EPA Issues AK Company Lead Paint Penalty
Earlier this month, the U.S. Environmental Protection Agency penalized an Anchorage, Alaska-based renovation company for violating the Lead Renovation and Repair Rule. GreenBuild Design and Construction, LLC, reportedly performed renovations without certification under the Lead-Based Paint Renovation, Repair and Painting Rule, among other findings.
The EPA’s Region 10 conducted an investigation, starting in 2018, reportedly showing that the company violated the federal Toxic Substances Control Act’s LRRP Rule. The rule aims to protect the public from lead-based paint hazards associated with pre-1978 homes by requiring workers to be certified in lead-safe work practices.
“Exposure to lead-based paint can cause serious, and sometimes permanent health effects, and children are especially vulnerable,” said Stacy Murphy, Acting Director of EPA Region 10’s Enforcement and Compliance Assurance Division.
“Contractors and renovation firms play an important role in protecting people from exposure to lead and we are committed to ensuring that businesses follow the law.”
According to the release, the EPA initiative conducted its investigation after communicating with Greenbuild “multiple times” about the law requirements. Additionally, the company applied for multiple renovation permits without the required training and certification.
The EPA reports that it found the company committed the following violations:
After filing a complaint, the Administrative Law Judge hearing the case found that “on a number of occasions, from 2015 through 2018, [GreenBuild] failed to respond to correspondence from the Agency and failed to participate in scheduled inspections with EPA, even after promising to attend.”
The judge reportedly found GreenBuild liable for the violations, issuing the $25,609 penalty. The full decision on the case can be read here.
Lead Paint Health Effects
While the use of lead-based paints was banned over 40 years ago, the remnants of lead paint continue to be a major environmental and public health problem. The Institute of Health Metrics and Evaluation estimated that in 2019, lead exposure counted for 900,000 deaths and 21.7 million years of healthy life lost worldwide due to long-term effects on health.
According to the EPA, if a home was built before 1978, it is more likely to have lead-based paint. Homes built prior to 1940 have an 87% likelihood to contain lead paint. While still present in millions of homes, it can be under layers of new paint and typically not be a problem.
However, when paint peels and cracks, it creates lead paint chips and dust. Lead dust can also come off of surfaces exposed to friction, such as windows, doors, floors, porches, stairways and cabinets. Prior to renovations or repairs, one should test for lead paint or contact a professional.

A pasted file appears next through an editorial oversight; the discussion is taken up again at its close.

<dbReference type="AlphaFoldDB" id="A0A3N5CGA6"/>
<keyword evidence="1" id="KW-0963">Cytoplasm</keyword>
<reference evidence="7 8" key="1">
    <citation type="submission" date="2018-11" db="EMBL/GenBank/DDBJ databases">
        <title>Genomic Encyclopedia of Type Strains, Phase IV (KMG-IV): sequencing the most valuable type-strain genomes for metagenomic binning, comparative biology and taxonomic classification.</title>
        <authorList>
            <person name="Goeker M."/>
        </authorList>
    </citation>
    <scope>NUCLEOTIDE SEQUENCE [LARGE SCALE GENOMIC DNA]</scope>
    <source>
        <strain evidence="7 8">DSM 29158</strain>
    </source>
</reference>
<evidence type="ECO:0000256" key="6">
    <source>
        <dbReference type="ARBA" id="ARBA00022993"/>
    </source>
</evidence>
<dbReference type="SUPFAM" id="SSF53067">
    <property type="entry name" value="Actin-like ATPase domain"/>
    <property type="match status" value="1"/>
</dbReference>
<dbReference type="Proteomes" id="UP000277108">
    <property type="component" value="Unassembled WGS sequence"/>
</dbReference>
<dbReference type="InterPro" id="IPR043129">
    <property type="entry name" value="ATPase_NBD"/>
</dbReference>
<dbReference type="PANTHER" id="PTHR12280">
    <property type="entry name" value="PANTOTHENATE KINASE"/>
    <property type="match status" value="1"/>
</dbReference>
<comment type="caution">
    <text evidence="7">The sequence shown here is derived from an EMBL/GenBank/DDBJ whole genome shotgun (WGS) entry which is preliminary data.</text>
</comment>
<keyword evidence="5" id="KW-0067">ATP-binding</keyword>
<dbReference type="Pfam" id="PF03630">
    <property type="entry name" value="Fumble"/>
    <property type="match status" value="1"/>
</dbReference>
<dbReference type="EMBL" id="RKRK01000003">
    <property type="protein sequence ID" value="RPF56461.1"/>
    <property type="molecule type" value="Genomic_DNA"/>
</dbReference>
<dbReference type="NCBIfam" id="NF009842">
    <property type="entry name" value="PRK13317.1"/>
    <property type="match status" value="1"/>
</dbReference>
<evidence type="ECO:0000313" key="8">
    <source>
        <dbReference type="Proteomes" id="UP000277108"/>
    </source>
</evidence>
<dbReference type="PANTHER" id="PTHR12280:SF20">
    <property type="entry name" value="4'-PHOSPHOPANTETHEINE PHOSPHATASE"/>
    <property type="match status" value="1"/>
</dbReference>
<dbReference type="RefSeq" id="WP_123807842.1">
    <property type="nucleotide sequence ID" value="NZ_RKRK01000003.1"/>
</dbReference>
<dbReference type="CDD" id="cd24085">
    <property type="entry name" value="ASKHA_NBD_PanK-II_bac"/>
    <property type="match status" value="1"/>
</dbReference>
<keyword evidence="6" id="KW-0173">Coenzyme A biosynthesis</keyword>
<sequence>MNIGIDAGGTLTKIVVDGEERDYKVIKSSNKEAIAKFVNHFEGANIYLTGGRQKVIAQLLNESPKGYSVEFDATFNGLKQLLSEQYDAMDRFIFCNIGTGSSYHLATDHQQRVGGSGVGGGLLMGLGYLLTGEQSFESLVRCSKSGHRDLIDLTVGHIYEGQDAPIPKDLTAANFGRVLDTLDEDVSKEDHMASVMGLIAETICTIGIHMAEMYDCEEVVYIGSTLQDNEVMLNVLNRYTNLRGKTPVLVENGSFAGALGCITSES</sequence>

Lead can be swallowed, inhaled or absorbed through the skin, with inhalation being the largest intake of lead. The lead is then stored in the bones, blood and tissue, where it is released back into our body over time.
A small level of lead in an adult’s system is less than 10 mcg/dL. Anything higher than that number and up to 25 mcg/dL is an indicator of regular lead exposure, while 80 mcg/dL or higher requires medical treatment. However, lower levels can also present symptoms of lead poisoning.
For children and those who are pregnant, those levels should be much lower as there is higher risk. A level of five mcg/dL can cause development problems for an unborn child, while children are at risk with 3.5 mcg/dL of lead in their blood.
Over time, high levels of lead in the bloodstream can cause serious health conditions:
Other Recent LRRP Violation
Earlier this year, in February, the U.S. Department of Justice and the EPA announced a settlement with a Chicago-based company and its contractors regarding alleged violations of the federal Lead Renovation, Repair and Painting regulations. According to the allegations, Logan Square Aluminum Supply Inc., frequently subcontracted work to uncertified firms and did not use lead-safe work practices.
The EPA reportedly first discovered the violations through customer complaints about a project performed in Evanston, Illinois. In addition to not using lead-safe work practices, the company allegedly did not perform required post-renovation cleaning, provide the EPA-required lead-based paint pamphlets to occupants, or establish records of compliance.
As defined by the RRP rule, renovation is any activity that disturbs painted surfaces and includes most repair, remodeling and maintenance activities, such as electrical work, plumbing, carpentry and window replacement.
For projects, especially in locations with children under the age of six who are most susceptible to lead hazards, Logan Square must contract with only EPA-certified firms and renovators, ensure they maintain certification, use lead-safe work practices, and document their work with checklists during renovations.
Under the settlement, Logan Square will implement a comprehensive program to ensure that its contractors are certified and trained to use lead-safe work practices to avoid creating lead dust during home renovation activities.
Additionally, the company will pay a $400,000 penalty and perform $2 million of lead-based paint abatement work in lower-income properties located in Chicago and Chicago suburbs in communities with a higher incidence of childhood lead poisoning.
The DOL reports that Logan Square will add a link on its website to EPA’s content on lead-safe work practices. The company will also take action to: